6 Ways an Adult Day Center Can Help Seniors Needing Memory Care

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If you have a loved one entering old age, you may think an assisted living facility is an inevitable part of his or her future. But maybe not.

In 2010, the U.S. Census reported that only 3.1 percent of seniors were living in nursing homes. That means the other 96.9 percent were finding alternatives. Even when a loved one is facing physical and cognitive decline, family members have options. One such option is to find an adult day center.

“Seniors dealing with memory care challenges need mental stimulation, physical activity, good nutrition and social interaction. A good adult day center provides them with these opportunities in a welcoming and familiar environment,” says Gary Staples, administrator at Aspen Senior Day Center in Provo. “We see every day how activities in these four areas help seniors with memory loss live life more fully while also giving family caregivers a much-needed break.”

When family members feel they need help providing the care and support their loved one needs, a day center can make a difference. For example, in 2010, 90 percent of day centers in the United States offered cognitive stimulation, and many also offered programs for family caregivers.

Here are six things a day center offers for people needing memory care:

Keep loved ones at home

An important benefit of adult day services is the ability to keep loved ones at home longer, putting off or avoiding long-term care facilities entirely. Seniors who need memory care may need full-time monitoring, and a day facility can provide the extra help a family needs in supervising their loved one at home. These facilities can improve abilities and delay further disability that may necessitate long-term care.

Socialization opportunities

Everybody likes to spend time engaging in fun activities with friends, and seniors who need memory care are no different. An adult day center gives seniors an opportunity for socialization by providing a place for them to be surrounded by good friends with similar abilities and interests. Together, they can enjoy music, art and other activities.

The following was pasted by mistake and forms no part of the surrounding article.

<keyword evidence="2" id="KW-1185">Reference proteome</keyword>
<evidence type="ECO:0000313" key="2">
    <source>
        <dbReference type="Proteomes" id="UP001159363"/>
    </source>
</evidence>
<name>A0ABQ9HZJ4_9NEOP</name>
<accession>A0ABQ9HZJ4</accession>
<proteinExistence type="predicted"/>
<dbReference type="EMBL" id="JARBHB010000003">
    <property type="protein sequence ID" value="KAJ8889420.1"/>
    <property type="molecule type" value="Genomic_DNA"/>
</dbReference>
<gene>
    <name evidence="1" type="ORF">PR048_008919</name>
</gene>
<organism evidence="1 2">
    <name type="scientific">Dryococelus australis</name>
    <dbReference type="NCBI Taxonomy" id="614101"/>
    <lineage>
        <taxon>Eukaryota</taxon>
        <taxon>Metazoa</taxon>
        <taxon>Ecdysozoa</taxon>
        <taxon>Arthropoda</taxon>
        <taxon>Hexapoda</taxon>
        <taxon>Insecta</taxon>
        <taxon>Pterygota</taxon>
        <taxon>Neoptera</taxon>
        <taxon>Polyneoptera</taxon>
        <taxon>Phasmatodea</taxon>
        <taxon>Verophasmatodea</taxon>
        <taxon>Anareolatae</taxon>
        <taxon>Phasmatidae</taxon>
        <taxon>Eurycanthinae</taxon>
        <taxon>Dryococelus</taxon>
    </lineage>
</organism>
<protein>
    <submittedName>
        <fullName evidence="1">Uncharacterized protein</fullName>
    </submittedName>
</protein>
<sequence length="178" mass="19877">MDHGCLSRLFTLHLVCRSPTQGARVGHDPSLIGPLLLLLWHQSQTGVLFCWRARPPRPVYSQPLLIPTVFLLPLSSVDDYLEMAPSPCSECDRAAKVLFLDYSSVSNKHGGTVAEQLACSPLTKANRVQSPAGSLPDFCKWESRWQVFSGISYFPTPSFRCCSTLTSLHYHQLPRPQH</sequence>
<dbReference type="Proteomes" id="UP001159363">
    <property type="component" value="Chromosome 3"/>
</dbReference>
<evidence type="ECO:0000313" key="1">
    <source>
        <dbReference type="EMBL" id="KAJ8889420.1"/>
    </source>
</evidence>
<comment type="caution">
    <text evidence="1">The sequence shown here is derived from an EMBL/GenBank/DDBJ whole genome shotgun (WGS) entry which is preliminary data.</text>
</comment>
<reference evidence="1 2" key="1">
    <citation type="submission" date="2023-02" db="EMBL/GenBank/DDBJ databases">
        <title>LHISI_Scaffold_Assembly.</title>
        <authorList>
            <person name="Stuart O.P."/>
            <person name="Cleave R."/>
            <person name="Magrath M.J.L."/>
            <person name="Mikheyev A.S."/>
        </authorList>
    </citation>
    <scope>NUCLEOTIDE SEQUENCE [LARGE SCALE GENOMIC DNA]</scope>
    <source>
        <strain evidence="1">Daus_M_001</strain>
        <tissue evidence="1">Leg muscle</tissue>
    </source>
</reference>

Improved abilities

Adult day centers can help improve important skills through crafts, games, memory-building activities, art and other stimulating pursuits. One study found that day center activities helped participants gain problem-solving abilities, improved concentration and helped them work with others.

Enhanced mood

Attending an adult day center can help alleviate feelings of depression for people in need of memory care. For example, people with dementia can make new friends and participate in fun activities. One study found that people who used a day center felt comfortable and validated: their mood improved with participation, and relationships at home benefited.

Better nutrition

Seniors often face unique nutritional needs that are hard to meet due to medications, chronic illnesses, disabilities or other issues. In answer, many day centers provide meals and can help bridge nutritional gaps. While it may be difficult to encourage a family member to eat well at home, they may be more likely to eat healthy meals in a group setting like a day center.

Reduced stress for family caregivers

Caring for a family member can be a rewarding yet stressful experience. Day centers can reduce stress for family caregivers by giving them some time off during the day while their loved one is in a safe environment.

Family caregivers have a number of options available to help them care for an elderly loved one with memory care challenges. Adult day centers can be a good solution, as they provide socialization and support and help seniors continue to live at home. It isn’t permanent — just a daily relief for both of you.

A version of this article was published by the Daily Herald. It has been republished here with permission.

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About Author

Staff Writer

I am the CEO of Osmond Marketing and specialize in healthcare marketing. My doctorate is in communication, which means that I draw from the areas of psychology, sociology, and the humanities to understand the emotional and spiritual side of health.

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